When Amy’s Pizza’s were done, our parents came and sat at the kitchen bar as Amy served us and within minutes my nephew Robbie came to join us.
The pizza was perfection, the dough was crispy, plenty of cheese and the cooked pepperoni turned into tiny brown saucers that held the oil. The basil and tomato pizza was sumptuous and fresh tasting. In exchange for this pizza feast, I didn’t have to climb any water tanks, but only the pleasure of making Churros with my niece Jacqueline for her Spanish class. Ordinarily I would tell you how to make pizza, but since Amy was the star on this day go ask her…
- 1 cup water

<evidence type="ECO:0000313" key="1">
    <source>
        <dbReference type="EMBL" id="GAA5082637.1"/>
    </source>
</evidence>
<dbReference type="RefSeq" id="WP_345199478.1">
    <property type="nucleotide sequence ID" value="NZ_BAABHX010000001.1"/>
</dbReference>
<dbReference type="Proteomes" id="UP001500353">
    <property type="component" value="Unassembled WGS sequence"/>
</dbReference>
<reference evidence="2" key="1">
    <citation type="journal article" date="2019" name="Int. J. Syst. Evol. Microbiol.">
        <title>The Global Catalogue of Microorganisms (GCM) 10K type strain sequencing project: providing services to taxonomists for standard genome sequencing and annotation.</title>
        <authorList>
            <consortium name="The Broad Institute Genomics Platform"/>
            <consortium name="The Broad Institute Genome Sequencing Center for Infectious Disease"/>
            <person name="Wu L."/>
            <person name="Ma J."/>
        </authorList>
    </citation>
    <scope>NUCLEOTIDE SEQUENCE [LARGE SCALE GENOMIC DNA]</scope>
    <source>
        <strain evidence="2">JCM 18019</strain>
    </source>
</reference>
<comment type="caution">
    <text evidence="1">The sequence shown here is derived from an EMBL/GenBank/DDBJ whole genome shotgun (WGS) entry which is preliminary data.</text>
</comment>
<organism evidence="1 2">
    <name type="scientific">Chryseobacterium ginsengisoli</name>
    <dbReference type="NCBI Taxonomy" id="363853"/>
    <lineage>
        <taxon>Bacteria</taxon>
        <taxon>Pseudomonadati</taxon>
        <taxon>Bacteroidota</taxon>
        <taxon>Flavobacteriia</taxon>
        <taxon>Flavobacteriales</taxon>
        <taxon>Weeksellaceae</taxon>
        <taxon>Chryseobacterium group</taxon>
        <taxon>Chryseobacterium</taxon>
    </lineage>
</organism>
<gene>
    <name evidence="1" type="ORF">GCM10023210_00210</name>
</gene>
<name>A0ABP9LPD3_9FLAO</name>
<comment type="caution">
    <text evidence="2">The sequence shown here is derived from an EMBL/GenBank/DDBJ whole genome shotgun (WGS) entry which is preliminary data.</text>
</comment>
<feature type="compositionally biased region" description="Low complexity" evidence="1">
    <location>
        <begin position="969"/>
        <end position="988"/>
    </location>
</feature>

- 2 1/2 tablespoons white sugar
- 3 Eggs
- 1/2 teaspoon salt
- 2 tablespoons vegetable oil
- 1 cup all-purpose flour
- 2 quarts oil for frying
- 1/2 cup white sugar, or to taste
- 1 teaspoon ground cinnamon
- In a small saucepan over medium heat, combine water, 2 1/2 tablespoons sugar, salt and 2 tablespoons vegetable oil. Bring to a boil and remove from heat. Stir in flour until mixture forms a ball. Remove from heat. Beat eggs all at once; continue beating until smooth.
- Heat oil for frying in deep-fryer or deep skillet to 375 degrees F (190 degrees C). Pipe strips of dough into hot oil using a pastry bag. Fry until golden; drain on paper towels.
- Combine 1/2 cup sugar and cinnamon. Roll drained churros in cinnamon and sugar mixture.